How Freelancers Get To Take A Day Off

© Favetelinguis | Dreamstime.com – Freelance Infographic

While freelancing has become very popular globally according to our freelance infographic, a September 2014 national survey shares that it is the new workforce normal attributing over 53 million Americans working as freelancers.  The flexibility and opportunities as a freelancer, solopreneur, or independent contractor are immense.  However, the greatest success comes for those who think strategically about their approach to ensure the greatest income potential and personal freedom.  It is definitely doable and freelance business and financial writer Eric Bank tells us how below.

Add Some Zip To Your Freelance Business

Freelancing is a great career choice. You call your own shots, keep clear of offices (and the accompanying politics), and take time off as you wish. It’s also a terrifying choice — what if you can’t drum up enough business to support your lifestyle? Will you permit yourself time off, knowing that no income is, well, coming in?

We think the best defense against these worries is a good offense. Here are four tips to boost your revenue and allow you to enjoy the occasional day off:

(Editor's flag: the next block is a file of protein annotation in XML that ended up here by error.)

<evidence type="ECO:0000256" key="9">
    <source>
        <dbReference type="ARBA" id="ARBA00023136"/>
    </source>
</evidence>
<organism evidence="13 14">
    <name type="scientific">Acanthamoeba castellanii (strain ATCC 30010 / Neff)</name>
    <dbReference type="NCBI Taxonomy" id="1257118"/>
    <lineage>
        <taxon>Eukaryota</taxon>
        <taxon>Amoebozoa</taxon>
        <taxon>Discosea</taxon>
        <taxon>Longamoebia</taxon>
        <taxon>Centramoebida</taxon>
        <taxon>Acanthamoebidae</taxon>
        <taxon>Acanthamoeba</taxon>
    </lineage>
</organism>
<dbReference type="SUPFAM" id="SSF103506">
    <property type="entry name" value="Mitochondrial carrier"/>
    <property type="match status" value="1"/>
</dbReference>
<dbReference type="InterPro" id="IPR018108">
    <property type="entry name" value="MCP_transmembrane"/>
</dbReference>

Expand Your Solution

Your business offers solutions to clients. Why not expand the scope of those solutions by adding complementary services? For example, if you are a freelance content provider, leverage your skills into areas such as website design and implementation. You can offer a turnkey project to fulfill the client’s initial requirements and then provide long-term support that translates into steady income.

Support Tangential Services

Your client may have needs that you can satisfy by supplying additional freelancers with a wide range of skills. If you are developing marketing projects for a small client, offer to supply a telephone salesperson to handle some of the leads your promotion generates. As a freelancer, you may be in a unique position to network with many others looking to expand their businesses and willing to subcontract services through you.

© Johanna Goodyear | Dreamstime Stock Photos

© Johanna Goodyear | Dreamstime Stock Photos

Commit Your Expertise to Print

Some freelancers provide high-priced professional services not affordable by all potential clients. However, you may be able sell these clients e-books, manuals and videos that layout your expertise in a series of systematic instructions. This not only increases the size of your target client base, it also burnishes your reputation as a guru. Depending on the type of project, you might be able to sell your knowledge for several hundred dollars a pop to clients who can’t afford to hire you directly.

Offer Courses

Some clients may prefer to bring you in to train their staffs. You can put together a set of training classes that you deliver as an adjunct or alternative to your main offering. By the way, did we mention that training is very lucrative?

The bottom line to freelancers and small business owners: think outside the box to increase the scope and scale of your offerings. Then, go take a day off! – EB

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